Posted by: Lisa Hill | July 1, 2016

The Faint-hearted Bolshevik (1997), by Lorenzo Silva, translated by Nick Caistor and Isabelle Kaufeler

The Faint-hearted BolshevikJuly is Spanish Lit month at Winston’s Dad so I checked my Spanish TBR shelf at Goodreads and chose the one with the most intriguing title.  The Faint-hearted Bolshevik by prize-winning author Lorenzo Silva is apparently required reading for bankers, has been made into a film, and has also been recommended as a text for senior school students because it’s a contemporary Spanish classic.  (They’d never get away with that here in Oz, there’s a lot of bad language in this book, especially at the beginning where the narrator is really angry.)

The plot revolves around a narrator who uses different names to suit the occasion, and he has good reason to be evasive about his identity.  He is an investment banker who hates his job and finds modern life meaningless.  The story begins when he is caught in heavy traffic and in a moment of inattention drives into the car in front of him.  No one is hurt and the damage is minor, but the driver, who identifies herself as Sonsoles when they exchange names, goes into an abusive rage.  This is the trigger for the narrator to engineer a little ‘amusement’ in his boring life, and he decides to have his revenge.

The Faint-hearted Bolshevik challenges its readers to reconcile distaste for this stalker with his rather attractive qualities, one of which is that he likes Schubert.  I’m listening to one of the stalker’s favourite pieces, the Trio 100, as I write this, and I listened to his Fifth Symphony as I loafed in bed in the morning while I finished the book.  (I couldn’t listen to the Winterreise because it’s a song cycle and I can’t concentrate on writing when there are words to distract me).

I also found myself charmed by this protagonist’s instincts for empathy:

Of all the striking photographs in the world, there is one that inspires awe regardless of ideology or prejudice: the one of the four Russian grand-duchesses, the daughters of Nicholas II who were put to the sword (of whatever sort) by the Bolsheviks in Yekaterinburg after the Revolution.  It doesn’t matter whether you are an atheist or orthodox, reactionary communist or an econotechnoliberal, a supporter of the monarchy or someone who believes that every last drop of blue blood should be poured down the drain as soon as possible.  Those four perfect faces, those four proud and angelic children, forever united by their tragic destiny, leave an indelible impact on whatever small piece of heart we may have left. (p. 60)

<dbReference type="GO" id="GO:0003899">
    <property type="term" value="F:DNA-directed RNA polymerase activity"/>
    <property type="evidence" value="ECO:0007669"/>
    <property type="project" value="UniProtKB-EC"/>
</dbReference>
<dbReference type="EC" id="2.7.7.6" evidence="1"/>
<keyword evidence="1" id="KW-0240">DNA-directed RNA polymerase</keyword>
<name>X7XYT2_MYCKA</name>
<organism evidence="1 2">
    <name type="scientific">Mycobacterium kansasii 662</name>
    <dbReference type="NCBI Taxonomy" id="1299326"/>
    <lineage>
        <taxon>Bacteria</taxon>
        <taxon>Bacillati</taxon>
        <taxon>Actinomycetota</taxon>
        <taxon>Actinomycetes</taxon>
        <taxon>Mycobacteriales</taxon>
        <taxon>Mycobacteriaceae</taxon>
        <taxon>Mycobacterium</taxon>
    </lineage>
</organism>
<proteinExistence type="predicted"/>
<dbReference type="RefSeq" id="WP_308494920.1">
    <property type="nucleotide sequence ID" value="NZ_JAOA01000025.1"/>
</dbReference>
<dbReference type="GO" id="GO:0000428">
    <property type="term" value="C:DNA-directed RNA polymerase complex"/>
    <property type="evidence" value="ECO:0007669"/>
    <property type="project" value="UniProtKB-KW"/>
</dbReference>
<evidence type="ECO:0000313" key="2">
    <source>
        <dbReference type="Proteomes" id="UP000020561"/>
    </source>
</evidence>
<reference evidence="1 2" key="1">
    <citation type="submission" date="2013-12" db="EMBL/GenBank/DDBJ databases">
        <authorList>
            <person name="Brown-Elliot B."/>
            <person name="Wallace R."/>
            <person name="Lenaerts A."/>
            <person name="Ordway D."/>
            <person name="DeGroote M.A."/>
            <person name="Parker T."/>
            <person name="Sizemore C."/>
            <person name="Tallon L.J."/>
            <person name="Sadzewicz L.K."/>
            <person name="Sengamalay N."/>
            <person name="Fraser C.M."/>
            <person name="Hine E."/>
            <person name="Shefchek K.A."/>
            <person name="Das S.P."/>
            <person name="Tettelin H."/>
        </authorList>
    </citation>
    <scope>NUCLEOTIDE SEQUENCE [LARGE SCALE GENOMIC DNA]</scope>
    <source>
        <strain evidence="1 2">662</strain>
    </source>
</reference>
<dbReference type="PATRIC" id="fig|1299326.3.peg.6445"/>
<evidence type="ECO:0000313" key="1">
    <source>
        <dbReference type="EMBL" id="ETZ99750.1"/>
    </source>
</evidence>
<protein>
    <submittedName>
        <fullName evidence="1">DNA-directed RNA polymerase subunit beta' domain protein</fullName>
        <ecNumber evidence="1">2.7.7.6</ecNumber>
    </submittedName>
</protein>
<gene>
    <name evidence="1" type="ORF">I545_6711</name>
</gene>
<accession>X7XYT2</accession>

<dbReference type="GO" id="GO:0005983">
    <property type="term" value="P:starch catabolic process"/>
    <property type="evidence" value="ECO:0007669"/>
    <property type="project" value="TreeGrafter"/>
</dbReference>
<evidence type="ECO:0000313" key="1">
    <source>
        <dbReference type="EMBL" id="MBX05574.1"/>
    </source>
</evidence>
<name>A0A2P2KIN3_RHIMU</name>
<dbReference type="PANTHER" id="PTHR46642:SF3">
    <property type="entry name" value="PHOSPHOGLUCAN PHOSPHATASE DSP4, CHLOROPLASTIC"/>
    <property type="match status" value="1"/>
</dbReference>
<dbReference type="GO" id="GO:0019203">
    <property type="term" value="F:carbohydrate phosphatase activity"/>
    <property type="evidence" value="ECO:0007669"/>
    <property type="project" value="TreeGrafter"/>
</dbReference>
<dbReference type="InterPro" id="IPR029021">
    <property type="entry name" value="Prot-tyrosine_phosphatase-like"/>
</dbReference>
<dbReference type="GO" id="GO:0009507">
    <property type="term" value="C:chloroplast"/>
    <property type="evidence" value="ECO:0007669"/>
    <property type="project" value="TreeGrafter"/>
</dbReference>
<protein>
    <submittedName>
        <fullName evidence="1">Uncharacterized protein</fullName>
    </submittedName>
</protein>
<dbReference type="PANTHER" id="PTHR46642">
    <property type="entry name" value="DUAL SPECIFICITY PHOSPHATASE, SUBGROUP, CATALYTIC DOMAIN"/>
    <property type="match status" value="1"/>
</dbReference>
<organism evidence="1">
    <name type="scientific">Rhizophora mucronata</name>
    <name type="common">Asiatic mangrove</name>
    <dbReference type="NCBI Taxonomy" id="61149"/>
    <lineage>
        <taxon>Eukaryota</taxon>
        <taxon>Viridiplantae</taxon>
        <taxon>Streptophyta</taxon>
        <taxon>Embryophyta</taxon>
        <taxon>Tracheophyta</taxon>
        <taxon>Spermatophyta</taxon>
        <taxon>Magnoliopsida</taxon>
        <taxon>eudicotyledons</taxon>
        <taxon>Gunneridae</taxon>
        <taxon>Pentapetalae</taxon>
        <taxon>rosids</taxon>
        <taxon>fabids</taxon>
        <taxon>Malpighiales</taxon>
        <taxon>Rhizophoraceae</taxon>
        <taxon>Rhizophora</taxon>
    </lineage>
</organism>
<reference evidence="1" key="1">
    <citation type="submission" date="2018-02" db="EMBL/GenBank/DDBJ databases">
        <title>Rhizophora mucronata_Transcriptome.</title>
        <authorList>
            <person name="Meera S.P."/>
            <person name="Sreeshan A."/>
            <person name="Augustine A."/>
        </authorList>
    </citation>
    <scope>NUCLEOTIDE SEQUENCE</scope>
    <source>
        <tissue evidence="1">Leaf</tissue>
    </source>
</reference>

However, this empathy for those four perfect faces, those four proud and angelic children takes a disconcerting Lolita-esque turn when the narrator discovers that his victim has a fifteen year old daughter.  She, like many fifteen-year-old girls, thinks she is more sophisticated than she really is, so she is fortunate that this narrator is a romantic at heart.  There are moments of sly humour when the author portrays the discomfiture of his would-be seducers, for yes, there are two of them, but the reader experiences another shift in perspective when this thirty-year-old man realises he does not mean the girl any harm.

Unfortunately that is not the case with some low-life characters who happen upon the scene, and the denouement is a shocking commentary on modern life in large anonymous cities.  And I think this is why the book is a worthwhile choice for senior school students, and a salutary read for anyone else.

Author: Lorenzo Silva
Title: The Faint-hearted Bolshevik
Translated from the Spanish by Nick Caistor and Isabelle Kaufeler
Publisher: Hispabooks Publishing, 2010, first published in 1997
ISBN: 9788494094828
Source: personal library, purchased from Fishpond.

Available from Fishpond: The Faint-hearted Bolshevik


  1. Interesting review, Lisa. I can understand why this story has been made into a film as it sounds ideal for the big screen. I keep hearing great things about Hispa Books – must take a good look at their list at some point.

    Liked by 1 person

    • They’ve got some interesting titles:)
      I wish I could remember who recommended this book to me!


  2. Another Hispa book gem they have brought some interesting books ok . Can imagine it would make a good film


    • It wasn’t you who recommended it Stu?


  3. This sounds like my sort of thing. You mention that it is on high school curriculums, but did it feel YA to you? (bad language aside?)


  4. No, it didn’t feel YA to me. The narrator was immature for a man in his thirties, but that would be one of the discussion points, I think.


  5. I’ve just read this and went looking for other commentary on it! Wow! Certainly not YA and certainly not for the faint-hearted. A terrific commentary on the dehumanising effects of our economic system. I was ver struck by his saying at the end, ‘for the first time in my life I have the impression of having been something’ Because he actually felt something, and suffered on account of someone else.


    • Not YA because of the language? or because of the theme? Because I bet there would be YA readers who’d find this a most engaging text and might be reading it under the desk while their teachers LOL plod through something less salty.
      Over time, I’ve been watching the series Un Village Francaise and we have just got to liberation in 1944 when some of the collaborators are having to confront what they’ve done and feel a bit of empathy for others. On screen, you can see it in the characters’ faces when they feel something for someone else for the first time…


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